- H.P. Blavatsky Collected Writings, Wheaton, IL: Theosophical Publishing House, 1950-91, 12:700-2; G. de Purucker, Fountain-Source of Occultism, TUP, 1974, pp. 461-2; Dialogues of G. de Purucker, TUP, 1948, 1:361-3.
- The Esoteric Tradition, pp. 64-6.
3. Death and rebirth
Materialistic science claims that we are no more than complex, genetically-programmed machines. It provides no real insight into the causes of birth, growth, and death, or the origin of our selfconscious minds. It cannot even explain the essential difference between a living human being and a corpse -- both consist of the same chemical elements!
Occult science, by contrast, recognizes that the physical body is ensouled by subtler 'bodies'. The physical body dies when the connecting link with our higher centres of consciousness is broken. The physical body proceeds to decay on the physical plane while the astral model-body that holds it together during life, along with the higher astral form in which the lower mind is seated, decompose in different regions of the astral realms surrounding and interpenetrating our physical globe. The speed at which this happens depends on the quality of thoughts and desires in the life just ended. At the 'second death' the higher mind or reincarnating soul separates from everything below it and, enclosed within the aura of the spiritual-divine self, enters a blissful, dreamlike state (known as the devachan), in which all the unrealized spiritual hopes and aspirations of the last incarnation are fulfilled, and the noblest experiences of the last life are assimilated and woven into the fabric of our inner nature.
When the spiritual energies generated during the previous incarnation are exhausted, the devachanic dreaming draws to a close, and the attraction to earth life begins to reassert itself. The thirst for material life, the longing to return to familiar scenes and be reunited with past companions, causes us to incarnate on earth again and again. As the reincarnating soul redescends towards its native sphere, its former life-atoms in the astral realms reawaken and start to build up a new astral form. The soul's ethereal energies arouse aggregates of astral and physical substance into forming reproductive cells in the bodies of potential parents, these being people with whom it was closely related in past lives, and who can provide it with a physical body and family environment suited to its karmic needs. Reincarnating souls may 'precipitate' reproductive cells in up to several dozen potential parents, and several different souls may be drawn to the same man or woman .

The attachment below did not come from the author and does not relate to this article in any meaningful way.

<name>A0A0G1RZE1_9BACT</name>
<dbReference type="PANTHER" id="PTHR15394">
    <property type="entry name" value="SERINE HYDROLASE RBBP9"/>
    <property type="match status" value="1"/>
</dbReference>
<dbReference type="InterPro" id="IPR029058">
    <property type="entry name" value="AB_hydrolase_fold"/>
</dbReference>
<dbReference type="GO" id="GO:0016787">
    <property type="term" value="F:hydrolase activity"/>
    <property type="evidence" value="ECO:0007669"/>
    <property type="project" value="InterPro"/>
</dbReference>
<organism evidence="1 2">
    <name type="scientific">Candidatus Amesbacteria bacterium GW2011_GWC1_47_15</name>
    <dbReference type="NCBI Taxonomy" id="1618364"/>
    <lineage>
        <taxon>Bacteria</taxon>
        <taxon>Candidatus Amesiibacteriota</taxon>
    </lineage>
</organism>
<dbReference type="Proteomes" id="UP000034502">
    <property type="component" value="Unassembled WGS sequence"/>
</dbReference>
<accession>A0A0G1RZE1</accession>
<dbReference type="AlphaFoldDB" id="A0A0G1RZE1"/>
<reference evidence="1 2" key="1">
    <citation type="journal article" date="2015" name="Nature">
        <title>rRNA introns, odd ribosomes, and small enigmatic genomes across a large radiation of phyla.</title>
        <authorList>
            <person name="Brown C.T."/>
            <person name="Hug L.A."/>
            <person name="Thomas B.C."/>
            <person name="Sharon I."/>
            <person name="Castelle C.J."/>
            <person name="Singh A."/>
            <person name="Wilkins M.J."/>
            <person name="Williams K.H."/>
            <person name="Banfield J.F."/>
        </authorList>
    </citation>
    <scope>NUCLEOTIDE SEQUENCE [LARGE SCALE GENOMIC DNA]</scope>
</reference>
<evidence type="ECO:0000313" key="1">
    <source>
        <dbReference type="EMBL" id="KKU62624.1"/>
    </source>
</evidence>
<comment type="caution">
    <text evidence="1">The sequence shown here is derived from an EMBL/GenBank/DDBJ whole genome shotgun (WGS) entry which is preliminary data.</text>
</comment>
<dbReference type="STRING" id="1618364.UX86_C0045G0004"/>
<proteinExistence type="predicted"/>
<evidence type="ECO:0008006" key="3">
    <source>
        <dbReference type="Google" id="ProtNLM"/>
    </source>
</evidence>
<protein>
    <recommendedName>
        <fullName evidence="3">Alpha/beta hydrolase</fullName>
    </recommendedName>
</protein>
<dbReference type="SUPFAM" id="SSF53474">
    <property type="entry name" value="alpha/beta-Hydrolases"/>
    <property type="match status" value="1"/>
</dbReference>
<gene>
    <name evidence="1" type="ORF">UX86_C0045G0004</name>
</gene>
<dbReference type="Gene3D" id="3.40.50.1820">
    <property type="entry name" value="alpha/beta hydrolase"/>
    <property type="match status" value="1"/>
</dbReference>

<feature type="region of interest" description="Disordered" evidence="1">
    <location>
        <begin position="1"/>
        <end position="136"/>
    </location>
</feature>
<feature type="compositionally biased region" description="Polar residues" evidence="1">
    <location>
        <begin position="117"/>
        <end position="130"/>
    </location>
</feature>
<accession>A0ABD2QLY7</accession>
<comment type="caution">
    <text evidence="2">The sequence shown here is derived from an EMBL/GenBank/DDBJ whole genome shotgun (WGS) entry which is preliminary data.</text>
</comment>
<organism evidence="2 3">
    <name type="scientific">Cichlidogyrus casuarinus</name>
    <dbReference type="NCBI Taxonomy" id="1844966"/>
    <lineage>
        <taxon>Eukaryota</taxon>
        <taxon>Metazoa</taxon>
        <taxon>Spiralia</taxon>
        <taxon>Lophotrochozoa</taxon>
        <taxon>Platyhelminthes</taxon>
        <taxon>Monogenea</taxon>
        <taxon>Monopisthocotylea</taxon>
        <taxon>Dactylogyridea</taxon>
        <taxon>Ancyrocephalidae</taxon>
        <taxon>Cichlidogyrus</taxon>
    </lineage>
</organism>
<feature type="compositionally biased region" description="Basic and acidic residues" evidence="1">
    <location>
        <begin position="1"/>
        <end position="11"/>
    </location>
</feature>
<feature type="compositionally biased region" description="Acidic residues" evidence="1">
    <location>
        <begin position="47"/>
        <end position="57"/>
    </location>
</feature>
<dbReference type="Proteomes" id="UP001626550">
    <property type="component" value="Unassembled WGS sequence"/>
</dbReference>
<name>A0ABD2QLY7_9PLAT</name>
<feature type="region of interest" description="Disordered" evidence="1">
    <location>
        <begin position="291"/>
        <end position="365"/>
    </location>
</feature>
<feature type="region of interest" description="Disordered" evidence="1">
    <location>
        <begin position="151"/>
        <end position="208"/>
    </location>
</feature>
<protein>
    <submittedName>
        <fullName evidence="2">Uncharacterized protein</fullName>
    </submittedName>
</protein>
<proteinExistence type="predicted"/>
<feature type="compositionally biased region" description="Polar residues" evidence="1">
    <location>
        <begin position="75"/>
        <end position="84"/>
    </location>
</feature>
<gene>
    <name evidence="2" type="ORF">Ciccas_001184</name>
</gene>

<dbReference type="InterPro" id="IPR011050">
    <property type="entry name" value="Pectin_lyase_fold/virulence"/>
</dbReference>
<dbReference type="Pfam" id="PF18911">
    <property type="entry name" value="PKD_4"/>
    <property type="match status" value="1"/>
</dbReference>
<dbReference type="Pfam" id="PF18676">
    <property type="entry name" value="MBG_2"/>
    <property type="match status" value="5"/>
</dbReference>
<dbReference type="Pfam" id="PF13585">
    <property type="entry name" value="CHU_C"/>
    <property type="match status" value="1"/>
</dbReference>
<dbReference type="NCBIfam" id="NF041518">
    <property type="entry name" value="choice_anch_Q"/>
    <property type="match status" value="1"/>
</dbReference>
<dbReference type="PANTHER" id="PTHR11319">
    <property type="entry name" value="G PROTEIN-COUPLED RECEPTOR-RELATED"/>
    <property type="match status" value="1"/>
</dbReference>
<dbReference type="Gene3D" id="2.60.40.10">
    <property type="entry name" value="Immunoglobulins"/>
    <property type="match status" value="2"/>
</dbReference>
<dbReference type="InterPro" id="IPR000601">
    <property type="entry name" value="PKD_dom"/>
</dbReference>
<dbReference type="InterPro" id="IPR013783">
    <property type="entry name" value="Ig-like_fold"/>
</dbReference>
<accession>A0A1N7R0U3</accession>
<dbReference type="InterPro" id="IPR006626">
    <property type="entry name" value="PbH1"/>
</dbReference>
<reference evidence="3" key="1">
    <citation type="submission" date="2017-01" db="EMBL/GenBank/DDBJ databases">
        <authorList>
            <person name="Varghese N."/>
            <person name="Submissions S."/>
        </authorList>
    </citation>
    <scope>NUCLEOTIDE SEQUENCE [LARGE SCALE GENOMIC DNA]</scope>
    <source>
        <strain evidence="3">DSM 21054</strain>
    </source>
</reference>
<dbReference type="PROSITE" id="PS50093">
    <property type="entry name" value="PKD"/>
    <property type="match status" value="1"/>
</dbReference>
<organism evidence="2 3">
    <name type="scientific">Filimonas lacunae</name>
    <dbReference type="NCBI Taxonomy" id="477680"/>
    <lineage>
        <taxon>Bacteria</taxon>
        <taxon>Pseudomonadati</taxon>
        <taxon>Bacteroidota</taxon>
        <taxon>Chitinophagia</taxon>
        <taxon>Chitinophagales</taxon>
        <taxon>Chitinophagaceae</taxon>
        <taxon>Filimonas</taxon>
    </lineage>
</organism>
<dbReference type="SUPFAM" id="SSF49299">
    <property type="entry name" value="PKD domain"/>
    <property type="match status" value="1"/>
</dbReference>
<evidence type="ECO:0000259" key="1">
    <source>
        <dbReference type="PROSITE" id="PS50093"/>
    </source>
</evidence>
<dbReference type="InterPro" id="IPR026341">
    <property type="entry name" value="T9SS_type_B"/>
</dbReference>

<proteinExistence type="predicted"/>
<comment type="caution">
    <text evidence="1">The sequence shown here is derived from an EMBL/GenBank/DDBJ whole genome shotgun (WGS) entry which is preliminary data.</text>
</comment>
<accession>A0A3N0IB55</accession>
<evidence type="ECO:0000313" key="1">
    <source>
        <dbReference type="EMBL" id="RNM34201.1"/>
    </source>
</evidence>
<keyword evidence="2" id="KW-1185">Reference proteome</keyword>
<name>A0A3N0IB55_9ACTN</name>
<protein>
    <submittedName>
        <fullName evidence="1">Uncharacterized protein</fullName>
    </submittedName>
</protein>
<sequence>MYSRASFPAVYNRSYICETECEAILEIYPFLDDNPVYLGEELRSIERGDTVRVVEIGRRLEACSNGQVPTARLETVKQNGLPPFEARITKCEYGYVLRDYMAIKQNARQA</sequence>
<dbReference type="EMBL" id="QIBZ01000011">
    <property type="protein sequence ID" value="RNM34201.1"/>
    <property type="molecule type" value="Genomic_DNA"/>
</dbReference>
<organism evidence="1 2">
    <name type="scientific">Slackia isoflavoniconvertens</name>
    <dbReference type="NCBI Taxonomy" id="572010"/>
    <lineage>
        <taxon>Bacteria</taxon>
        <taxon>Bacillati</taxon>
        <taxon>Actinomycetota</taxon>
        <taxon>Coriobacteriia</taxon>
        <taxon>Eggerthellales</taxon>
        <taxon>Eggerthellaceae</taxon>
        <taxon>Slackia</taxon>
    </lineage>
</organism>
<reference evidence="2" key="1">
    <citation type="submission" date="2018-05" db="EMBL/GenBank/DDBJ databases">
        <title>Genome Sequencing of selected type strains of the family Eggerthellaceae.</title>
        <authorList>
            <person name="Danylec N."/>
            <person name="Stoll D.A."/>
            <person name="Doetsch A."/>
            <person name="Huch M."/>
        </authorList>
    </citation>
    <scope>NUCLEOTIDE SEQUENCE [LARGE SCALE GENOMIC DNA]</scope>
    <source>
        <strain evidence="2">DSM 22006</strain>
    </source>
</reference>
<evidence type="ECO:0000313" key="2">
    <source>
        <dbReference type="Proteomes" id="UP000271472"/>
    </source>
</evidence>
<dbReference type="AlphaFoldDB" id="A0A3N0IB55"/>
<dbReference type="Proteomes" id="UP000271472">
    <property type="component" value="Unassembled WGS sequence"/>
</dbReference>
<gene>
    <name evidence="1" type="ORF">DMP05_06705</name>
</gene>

If conception takes place, the egg is fertilized by whichever of the male sex cells has the greatest affinity with it at the time.
The human egos awaiting incarnation are exceedingly numerous, so that there may be scores of entities which could become children of any one couple, yet there is always one whose attraction is strongest to the mother-to-be at any specific physiological moment, and it is this astral form which becomes the child. 
Assuming that the egg available for fertilization is connected with one specific reincarnating soul, a sperm connected with the same soul will normally be the one that fuses with the egg. If fertilization does not take place, or if it does but pregnancy is later interrupted by abortion, miscarriage, or some other accident, the incarnating entity may be psychomagnetically attracted to other suitable parents.